While SCMP said that the case “provided clarity on surrogacy issues in Singapore”, it did not report Menon’s remarks qualifying the circumstances behind the ruling.
British Broadcasting Corporation (BBC): “Gay Singaporean man wins landmark appeal to adopt surrogate child”
In the case of the BBC, the man’s sexuality and nationality were highlighted first in the headline.
The article also highlighted how “same-sex marriages are not recognised in Singapore and gay sex is illegal.”
Much of the article’s introduction also focused on how the rejection of James’ bid in Dec. 2017 left him with “no legal parental rights”.
The article mentioned that it was illegal for homosexuals to marry in Singapore three times, and that the father of the surrogate child had no legal parental rights twice.
The Straits Times (ST): Landmark High Court case allows Singaporean gay dad to adopt surrogate son
This time, the headline began with mention of the High Court first, followed by the orientation of the man.
ST led with the three-judge appeal court’s explanation behind the decision to allow adoption.
ST reported that the decision was based “on the particular facts of the case and should not be taken as an endorsement of what the appellant and his partner set out to do” and that the “decision was reached through an application of the law as we (the judges) understood it to be, and not on the basis of our sympathies for the position of either party”.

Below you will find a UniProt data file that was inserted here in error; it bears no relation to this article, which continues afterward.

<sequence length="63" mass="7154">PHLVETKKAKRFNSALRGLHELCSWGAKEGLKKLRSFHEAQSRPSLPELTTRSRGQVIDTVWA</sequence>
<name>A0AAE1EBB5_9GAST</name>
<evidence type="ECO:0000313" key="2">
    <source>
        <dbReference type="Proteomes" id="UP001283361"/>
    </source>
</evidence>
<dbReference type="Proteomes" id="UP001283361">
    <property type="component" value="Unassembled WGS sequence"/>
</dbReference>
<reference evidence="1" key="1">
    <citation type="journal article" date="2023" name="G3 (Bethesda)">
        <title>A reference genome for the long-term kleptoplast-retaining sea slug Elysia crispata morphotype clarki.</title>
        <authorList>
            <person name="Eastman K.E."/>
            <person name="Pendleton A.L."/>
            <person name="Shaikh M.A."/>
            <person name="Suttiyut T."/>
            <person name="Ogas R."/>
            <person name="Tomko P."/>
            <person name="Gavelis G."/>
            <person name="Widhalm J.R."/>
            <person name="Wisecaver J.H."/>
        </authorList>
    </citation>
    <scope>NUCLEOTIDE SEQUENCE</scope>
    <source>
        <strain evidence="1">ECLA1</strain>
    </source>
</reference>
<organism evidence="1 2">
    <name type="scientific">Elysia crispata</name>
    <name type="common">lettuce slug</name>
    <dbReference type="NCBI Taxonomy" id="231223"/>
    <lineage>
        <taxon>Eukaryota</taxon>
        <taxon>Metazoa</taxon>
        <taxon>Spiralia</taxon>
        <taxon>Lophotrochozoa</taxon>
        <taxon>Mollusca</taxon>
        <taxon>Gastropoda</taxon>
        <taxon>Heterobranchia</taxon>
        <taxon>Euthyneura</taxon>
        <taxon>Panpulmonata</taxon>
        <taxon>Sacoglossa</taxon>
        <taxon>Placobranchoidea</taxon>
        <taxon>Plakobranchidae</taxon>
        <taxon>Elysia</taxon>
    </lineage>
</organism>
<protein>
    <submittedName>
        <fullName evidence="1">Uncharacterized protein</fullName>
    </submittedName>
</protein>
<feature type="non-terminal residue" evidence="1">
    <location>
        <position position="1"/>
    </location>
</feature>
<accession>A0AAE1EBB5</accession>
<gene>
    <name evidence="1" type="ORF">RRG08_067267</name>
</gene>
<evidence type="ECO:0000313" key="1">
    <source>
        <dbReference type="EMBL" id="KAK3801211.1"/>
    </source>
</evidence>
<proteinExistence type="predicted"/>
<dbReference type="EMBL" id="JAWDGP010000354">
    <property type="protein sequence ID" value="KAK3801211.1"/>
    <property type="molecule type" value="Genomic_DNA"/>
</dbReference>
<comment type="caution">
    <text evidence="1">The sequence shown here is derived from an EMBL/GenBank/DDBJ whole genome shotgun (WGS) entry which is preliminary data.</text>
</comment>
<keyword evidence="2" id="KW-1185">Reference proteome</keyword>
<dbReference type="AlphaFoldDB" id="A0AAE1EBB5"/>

ST also reported that lawyers representing the Guardian-in-Adoption from MSF arguing against the adoption, had put forward the argument that the status of the couple would greatly affect the child’s welfare should he be adopted.
ST further quoted the lawyers arguing for the dismissal of the appeal due to the couple having gone “to great lengths to circumvent the laws of Singapore to start a family unit”.
However, in the court’s assessment of the argument made by MSF, ST quoted the court as writing that the Guardian-in-Adoption:
“did not rely on any public policy against surrogacy, nor did she consider herself able to state clearly what the Government’s position on that issue is.”
None of these were mentioned in either SCMP or BBC.
TODAY: High Court grants gay man’s bid to adopt biological son born via surrogate mother
In particular, TODAY brought up the “back door” comment made by the lower court, which stated that the real aim of the bid was to “obtain certain benefits such as citizenship rights by walking through the back door of the system when the front door was firmly shut.”
TODAY further highlighted the lower court’s as stating that the bid “does not further the interests of a four-year-old child… (who) will thrive anywhere if in the hands of loving people”.
In juxtaposing these comments with the current ruling, the decision is made all the more dramatic since the current ruling ends up being framed as more or less a near-total reversal of the Dec. 2017 ruling.
High Court took the side of the child, will not determine social mores
Perhaps the one common thread that runs through all of the articles is that the biological father faced significant opposition prior to arriving at the current ruling by the high court.
It is also worth noting that the High Court has taken the side of the child in its application of the law.
Menon has since stressed the impartiality of the Court and its limitation to purely legislative matters, with TODAY having quoted Menon as stating:
“It is not (the place of the High Court) to determine social policy in our country or to be a player in what has sometimes been seen as the ‘culture wars’ that assail society.”
Top photo from Stephanie Ní Raghallaigh Facebook